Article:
Miami Downtown Development Authority Wants Changes To Miami 21 Zoning Code
Written by Yudislaidy Fernandez on March 26, 2009
By Yudislaidy Fernandez
Miami’s Downtown Development Authority wants changes to the City of Miami’s new zoning code that the agency says will protect existing properties and guarantee property owners more development rights.
The authority’s directors last week passed a resolution endorsing Miami 21 — a rewrite of the existing zoning code — subject to nine conditions.
They want these demands incorporated into the code before it reaches the city commission for a vote — tentatively — next month.
The authority’s conditions include:
—Providing specific details on the methods the city will use to calculate fees under Miami 21’s public benefits program, whereby developers looking for development bonuses in height or capacity pay a fee for such bonuses.
—Ensuring the rights and approvals downtown developers have received for projects under the existing zoning code will not be lost.
—Extending automatic extensions for existing development permits and approvals to six years from the code’s inception. The authority also wants the city to allow unlimited extensions beyond that time subject to city commission approval.
Javier Betancourt, the authority’s urban planning and transportation manager, said this revision would help developers who have projects in the pipeline but can’t move forward in the current economic climate.
Board member Jerome Hollo, an area developer who heads the committee, said those are modifications the group agreed were important.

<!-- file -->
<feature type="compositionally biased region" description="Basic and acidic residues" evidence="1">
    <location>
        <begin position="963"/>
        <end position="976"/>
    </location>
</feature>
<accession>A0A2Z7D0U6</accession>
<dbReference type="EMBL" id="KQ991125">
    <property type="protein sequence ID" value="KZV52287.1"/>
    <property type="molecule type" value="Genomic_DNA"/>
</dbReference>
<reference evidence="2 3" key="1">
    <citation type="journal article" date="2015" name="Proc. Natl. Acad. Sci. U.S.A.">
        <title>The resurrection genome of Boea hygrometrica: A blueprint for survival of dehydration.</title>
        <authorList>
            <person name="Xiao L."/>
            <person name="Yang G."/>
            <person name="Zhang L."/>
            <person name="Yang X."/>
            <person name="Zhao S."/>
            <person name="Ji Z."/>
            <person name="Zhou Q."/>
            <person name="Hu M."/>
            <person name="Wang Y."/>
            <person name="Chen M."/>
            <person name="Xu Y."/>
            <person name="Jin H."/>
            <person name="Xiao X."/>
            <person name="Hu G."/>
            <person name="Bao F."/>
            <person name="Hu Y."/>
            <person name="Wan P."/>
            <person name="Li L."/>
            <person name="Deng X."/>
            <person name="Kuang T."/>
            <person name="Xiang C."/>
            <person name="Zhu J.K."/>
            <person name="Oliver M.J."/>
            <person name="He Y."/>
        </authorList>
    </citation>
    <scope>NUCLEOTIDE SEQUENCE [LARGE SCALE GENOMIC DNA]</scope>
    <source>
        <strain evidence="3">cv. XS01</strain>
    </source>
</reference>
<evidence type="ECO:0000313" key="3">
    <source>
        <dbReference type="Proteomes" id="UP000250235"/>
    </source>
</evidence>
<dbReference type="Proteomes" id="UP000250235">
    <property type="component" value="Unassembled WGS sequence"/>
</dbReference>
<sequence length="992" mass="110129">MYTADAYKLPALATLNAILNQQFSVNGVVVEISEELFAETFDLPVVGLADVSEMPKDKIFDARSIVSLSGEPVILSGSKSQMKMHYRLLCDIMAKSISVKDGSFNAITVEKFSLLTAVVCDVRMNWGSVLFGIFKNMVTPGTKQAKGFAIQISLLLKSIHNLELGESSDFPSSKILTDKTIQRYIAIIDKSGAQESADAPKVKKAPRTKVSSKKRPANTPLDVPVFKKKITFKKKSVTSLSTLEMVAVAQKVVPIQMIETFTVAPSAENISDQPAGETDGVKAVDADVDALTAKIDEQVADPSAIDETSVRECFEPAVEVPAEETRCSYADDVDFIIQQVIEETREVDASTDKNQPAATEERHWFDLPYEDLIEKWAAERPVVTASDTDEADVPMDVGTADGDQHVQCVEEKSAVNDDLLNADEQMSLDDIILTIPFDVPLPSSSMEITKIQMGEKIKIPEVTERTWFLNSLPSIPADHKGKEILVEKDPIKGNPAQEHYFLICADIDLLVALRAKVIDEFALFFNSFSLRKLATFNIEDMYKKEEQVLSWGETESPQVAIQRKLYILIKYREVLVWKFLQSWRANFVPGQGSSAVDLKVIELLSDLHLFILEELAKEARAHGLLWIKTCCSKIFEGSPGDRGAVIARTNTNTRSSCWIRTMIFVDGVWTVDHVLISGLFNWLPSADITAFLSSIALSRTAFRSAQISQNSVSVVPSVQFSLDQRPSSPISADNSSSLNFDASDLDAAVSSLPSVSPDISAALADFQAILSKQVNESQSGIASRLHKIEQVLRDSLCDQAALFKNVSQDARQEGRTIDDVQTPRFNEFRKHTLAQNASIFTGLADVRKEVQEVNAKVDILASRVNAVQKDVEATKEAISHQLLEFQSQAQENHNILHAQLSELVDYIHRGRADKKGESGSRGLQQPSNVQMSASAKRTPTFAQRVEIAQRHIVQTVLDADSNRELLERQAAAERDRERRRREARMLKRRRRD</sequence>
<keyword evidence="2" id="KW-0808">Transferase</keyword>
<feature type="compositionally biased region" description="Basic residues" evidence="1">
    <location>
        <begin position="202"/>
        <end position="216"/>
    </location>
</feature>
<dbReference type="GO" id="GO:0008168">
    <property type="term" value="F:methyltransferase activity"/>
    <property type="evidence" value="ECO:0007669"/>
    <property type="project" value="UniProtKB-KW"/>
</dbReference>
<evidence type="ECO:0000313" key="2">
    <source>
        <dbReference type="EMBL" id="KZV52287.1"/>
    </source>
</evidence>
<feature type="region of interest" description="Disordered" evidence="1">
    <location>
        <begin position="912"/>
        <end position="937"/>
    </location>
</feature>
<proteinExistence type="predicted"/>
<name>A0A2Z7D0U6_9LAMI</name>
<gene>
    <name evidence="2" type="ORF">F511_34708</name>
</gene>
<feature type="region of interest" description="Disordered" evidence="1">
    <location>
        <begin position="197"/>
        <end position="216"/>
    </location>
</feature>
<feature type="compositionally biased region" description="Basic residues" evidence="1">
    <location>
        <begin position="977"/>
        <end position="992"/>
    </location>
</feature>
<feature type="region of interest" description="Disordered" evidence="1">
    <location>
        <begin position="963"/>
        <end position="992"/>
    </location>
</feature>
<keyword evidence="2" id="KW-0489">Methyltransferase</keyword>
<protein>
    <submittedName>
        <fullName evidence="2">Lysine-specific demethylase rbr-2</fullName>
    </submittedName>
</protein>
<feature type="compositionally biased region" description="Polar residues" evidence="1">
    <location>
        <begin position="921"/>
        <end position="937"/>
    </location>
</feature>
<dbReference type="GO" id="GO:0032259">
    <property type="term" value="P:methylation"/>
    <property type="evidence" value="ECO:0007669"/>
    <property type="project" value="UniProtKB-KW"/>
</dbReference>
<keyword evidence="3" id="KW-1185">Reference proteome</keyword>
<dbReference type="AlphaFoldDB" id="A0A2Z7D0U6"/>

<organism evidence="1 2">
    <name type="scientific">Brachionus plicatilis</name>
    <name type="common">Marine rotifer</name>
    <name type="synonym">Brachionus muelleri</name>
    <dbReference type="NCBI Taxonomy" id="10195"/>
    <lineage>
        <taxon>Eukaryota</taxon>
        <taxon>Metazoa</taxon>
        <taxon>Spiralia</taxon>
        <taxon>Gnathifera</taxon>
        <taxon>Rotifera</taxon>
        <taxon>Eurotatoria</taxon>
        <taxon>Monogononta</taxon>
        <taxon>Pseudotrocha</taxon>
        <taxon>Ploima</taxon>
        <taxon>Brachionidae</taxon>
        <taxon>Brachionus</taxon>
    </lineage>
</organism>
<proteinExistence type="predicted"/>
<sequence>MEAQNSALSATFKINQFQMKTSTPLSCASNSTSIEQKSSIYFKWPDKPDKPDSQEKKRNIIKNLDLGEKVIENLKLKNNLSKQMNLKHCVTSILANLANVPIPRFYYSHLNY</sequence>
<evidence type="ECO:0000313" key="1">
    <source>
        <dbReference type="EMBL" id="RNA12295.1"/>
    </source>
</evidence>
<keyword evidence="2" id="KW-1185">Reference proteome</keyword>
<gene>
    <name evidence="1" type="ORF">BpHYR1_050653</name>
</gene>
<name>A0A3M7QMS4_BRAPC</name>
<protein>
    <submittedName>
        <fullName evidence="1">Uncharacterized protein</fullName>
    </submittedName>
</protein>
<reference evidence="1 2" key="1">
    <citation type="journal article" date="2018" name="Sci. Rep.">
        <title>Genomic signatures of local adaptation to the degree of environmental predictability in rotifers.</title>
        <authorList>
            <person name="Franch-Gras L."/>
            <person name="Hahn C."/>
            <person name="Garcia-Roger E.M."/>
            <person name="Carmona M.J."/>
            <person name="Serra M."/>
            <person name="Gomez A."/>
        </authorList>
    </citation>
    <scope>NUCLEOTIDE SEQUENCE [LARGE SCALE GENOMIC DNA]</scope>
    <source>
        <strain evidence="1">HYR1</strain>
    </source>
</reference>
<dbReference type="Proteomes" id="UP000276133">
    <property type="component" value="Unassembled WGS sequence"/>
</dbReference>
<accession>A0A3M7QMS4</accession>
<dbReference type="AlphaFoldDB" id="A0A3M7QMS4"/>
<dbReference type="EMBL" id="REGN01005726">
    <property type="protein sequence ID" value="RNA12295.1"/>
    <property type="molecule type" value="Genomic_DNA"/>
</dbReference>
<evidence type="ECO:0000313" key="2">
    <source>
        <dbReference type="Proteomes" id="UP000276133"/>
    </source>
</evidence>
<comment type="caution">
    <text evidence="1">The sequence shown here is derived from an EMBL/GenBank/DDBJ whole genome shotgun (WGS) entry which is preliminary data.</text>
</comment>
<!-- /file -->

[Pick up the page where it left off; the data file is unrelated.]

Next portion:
Mr. Hollo is vice president of Florida East Coast Realty, headed by his father, Tibor Hollo.
Last month, Miami’s planning staff — the orchestrators of the new zoning code — attended an authority urban design committee meeting to address board members’ questions and concerns.
Neisen Kasdin, board vice chairman, said the committee’s discussion on Miami 21, a hot topic, was "constructive."
He said the group members focused on legitimate issues they had with the 300-plus code proposal.
"What’s been missing in public discussion is looking at actual tweaks in the plan."
At the committee meeting authority board members identified other changes such as:
—Devising language that clarifies that the process for determining minor changes to development permits and approvals remains the same under the new code. Mr. Betancourt said it’s not clear on the proposed code that the process is not changing.
For projects asking for substantial changes, Mr. Betancourt said the authority wants language that states projects have the option of following the current code — which would require city commission review.
Builders and residents also have the option of following Miami 21. Mr. Betancourt said as an incentive changes will be reviewed internally, skipping the city commission.
—Providing protection for existing structures from casualties such as hurricanes. If a structure built under the old code were destroyed, it would allow the owner to rebuild under the current code.
He said the way the Miami 21 reads now, improvements beyond 50% of the property’s value must comply with the new code.